Let’s get the big one out the way first.
EATING FAT DOES NOT MEAN YOU WILL GET FAT!!!
Well now that we have all calmed down, I think it is clear to see you probably have a few misconceptions about fat and how it affects your health. So, let’s crack on with blowing those old cobwebs away and showing you a more up-to-date view on fats.
Myth 1: I am putting on weight because I am eating too much fat
This is a very old-school view on dietary health and we have now found that the link between eating fat and getting fat is hugely exaggerated. It has been widely accepted now that glucose and other carbs from sweet, starchy and processed foods are the criminals behind weight gain as their sugars are quickly converted into fat by the liver.
What’s so much worse is the food that usually says they are “fat free”, hoping to draw you in with your healthy mindset actually have added sugars and starches which drive appetite and lead to weight gain rather than loss.
Of course, you can have too much of a good thing and fat is no exception, especially trans fats and some saturated fats as these can alter the balance of the bacteria in your gut, called your gut microbiome. These little critters help digest your food, control your mood and regulate your immune cell development and so changing your gut health is not a great idea. So, while it isn’t impossible to get fat from fats, it is much more likely that carbs are the culprit.
Myth 2: Saturated Fats are the incredibly unhealthy and must be avoided at all costs
Again, this is just so ancient! The initial view from the 1970s that saturated fats cause heart disease has been overturned by numerous different studies and we have since found that there is little or no link between the two at all.
Having said that, don’t go stuffing yourself with cheese quite yet! Just because there is a neutral link between the two doesn’t mean saturated fat is healthy. There are better alternative sources of energy such as unsaturated fats and whole grain carbs. But try to stay off refined, sugary carbohydrates, they are definitely worse than saturated fats along with trans fats too.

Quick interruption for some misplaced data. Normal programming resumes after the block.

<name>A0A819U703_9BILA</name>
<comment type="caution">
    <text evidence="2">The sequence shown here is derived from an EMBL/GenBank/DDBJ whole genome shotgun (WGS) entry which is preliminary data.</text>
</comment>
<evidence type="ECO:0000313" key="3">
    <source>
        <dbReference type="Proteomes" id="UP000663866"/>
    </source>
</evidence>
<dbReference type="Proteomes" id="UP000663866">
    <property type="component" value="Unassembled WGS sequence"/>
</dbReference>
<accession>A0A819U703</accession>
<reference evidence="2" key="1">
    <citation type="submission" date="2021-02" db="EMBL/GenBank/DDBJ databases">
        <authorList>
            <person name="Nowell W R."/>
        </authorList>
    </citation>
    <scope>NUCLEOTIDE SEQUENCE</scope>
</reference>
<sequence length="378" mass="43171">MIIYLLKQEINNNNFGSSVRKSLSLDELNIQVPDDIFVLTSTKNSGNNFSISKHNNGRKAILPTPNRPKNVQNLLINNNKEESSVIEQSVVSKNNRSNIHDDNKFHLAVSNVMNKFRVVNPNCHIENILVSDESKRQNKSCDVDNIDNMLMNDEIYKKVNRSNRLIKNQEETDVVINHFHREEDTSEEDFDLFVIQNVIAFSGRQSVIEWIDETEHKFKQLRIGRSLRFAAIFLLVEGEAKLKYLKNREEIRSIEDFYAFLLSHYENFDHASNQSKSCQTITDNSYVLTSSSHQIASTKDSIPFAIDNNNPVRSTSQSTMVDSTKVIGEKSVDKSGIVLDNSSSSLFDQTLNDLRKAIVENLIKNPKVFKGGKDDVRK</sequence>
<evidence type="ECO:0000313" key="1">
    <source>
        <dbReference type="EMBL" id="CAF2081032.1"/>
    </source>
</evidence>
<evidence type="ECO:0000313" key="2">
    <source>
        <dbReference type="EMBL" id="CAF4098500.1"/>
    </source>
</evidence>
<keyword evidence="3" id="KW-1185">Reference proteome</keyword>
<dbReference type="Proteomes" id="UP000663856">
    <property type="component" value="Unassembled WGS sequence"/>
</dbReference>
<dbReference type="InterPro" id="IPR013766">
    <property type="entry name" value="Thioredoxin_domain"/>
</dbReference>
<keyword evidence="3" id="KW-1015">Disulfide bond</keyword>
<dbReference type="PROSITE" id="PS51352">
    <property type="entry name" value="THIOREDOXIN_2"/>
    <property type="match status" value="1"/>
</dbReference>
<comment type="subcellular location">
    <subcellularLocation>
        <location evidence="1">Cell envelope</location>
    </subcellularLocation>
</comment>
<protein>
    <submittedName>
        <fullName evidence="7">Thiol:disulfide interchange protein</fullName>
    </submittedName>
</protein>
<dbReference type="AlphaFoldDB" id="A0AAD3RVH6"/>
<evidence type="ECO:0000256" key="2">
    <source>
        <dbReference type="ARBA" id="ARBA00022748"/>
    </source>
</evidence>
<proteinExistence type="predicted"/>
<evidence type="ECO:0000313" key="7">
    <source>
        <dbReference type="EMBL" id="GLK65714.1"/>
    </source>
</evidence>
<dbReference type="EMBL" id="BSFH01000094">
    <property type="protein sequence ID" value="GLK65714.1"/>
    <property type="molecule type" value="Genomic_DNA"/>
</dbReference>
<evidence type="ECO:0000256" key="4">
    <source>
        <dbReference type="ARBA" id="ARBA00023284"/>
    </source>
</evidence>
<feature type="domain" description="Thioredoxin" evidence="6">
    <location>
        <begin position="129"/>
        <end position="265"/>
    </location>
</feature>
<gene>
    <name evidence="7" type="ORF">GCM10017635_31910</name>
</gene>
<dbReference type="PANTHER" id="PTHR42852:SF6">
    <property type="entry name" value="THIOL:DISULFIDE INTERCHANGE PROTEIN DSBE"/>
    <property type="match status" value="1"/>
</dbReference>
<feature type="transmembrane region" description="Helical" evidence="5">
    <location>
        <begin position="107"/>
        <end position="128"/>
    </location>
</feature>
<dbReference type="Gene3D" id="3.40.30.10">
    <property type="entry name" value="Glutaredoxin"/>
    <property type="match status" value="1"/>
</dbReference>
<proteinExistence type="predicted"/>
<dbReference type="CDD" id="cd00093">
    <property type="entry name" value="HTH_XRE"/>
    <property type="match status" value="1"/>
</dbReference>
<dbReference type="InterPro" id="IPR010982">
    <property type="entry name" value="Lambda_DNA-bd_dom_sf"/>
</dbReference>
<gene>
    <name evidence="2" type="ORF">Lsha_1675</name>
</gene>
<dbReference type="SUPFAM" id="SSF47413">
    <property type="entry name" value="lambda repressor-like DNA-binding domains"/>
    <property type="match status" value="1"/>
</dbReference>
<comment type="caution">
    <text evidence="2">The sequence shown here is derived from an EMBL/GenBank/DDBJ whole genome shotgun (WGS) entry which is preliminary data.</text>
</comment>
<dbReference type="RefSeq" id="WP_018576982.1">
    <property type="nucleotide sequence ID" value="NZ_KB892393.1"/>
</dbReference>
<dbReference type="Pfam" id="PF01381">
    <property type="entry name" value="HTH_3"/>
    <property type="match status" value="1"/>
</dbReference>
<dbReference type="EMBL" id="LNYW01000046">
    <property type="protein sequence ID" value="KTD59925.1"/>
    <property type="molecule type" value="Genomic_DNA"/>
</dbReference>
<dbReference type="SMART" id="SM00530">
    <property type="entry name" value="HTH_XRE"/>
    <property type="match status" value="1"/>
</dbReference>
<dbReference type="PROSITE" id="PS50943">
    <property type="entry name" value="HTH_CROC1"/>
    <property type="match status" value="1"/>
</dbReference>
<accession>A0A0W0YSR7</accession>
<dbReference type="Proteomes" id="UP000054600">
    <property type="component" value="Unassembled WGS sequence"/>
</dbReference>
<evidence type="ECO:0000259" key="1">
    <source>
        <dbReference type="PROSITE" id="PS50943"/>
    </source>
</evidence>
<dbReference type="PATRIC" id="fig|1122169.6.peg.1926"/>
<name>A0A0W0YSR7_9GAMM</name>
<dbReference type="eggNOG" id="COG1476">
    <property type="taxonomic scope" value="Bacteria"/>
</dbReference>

Myth 3: Unsaturated fats are good fats to eat
This one is a little harder to answer. Yes and no is probably the best way to summarise it! It has been well publicised that replacing saturated fats with unsaturated fats improves cardiovascular health and reduces your risk of heart disease and thankfully this is true!
Unfortunately, because they have an unstable structure, when they are heated up through cooking or frying they can easily become rancid. This creates toxic chemicals and lowers the nutritional value of the fats which is not great for your body. Olive oil is a little more stable than other oils like sunflower and rapeseed so it’s best to stick to them for any cooking.
Reset Your Health can provide a little more help if you want
Still a little confused on distinguishing the good fat from the bad? The Reset Your Health plan can help you with that! It is a 4-week meal plan tailored specifically to your dietary requirements and preferences. After this kickstart into the world of healthy eating the course then teaches you about what foods are good for your gut health, helping you make wiser culinary choices in the future. Try it today and blow that fog of confusion away!
- de Souza RJ et al. Intake of saturated and trans unsaturated fatty acids and risk of all cause mortality, cardiovascular disease, and type 2 diabetes: systematic review and meta-analysis of observational studies. BMJ. 2015; 351:h3978. https://www.ncbi.nlm.nih.gov/pubmed/26268692
- Hooper L et al. Reduction in Saturated Fat intake for Cardiovascular disease. Cochrane Database Syst Rev. 2015 Jun 10;(6):CD011737. https://www.ncbi.nlm.nih.gov/pubmed/26068959
- Heart Foundation. Sorting fat from fiction. Available from: https://www.heartfoundation.org.au/news/sorting-fat-from-fiction
- Rogers C. Gut Well Soon: A Practical Guide to a Healthier Body and a Happier Mind. Panoma Press, 2019.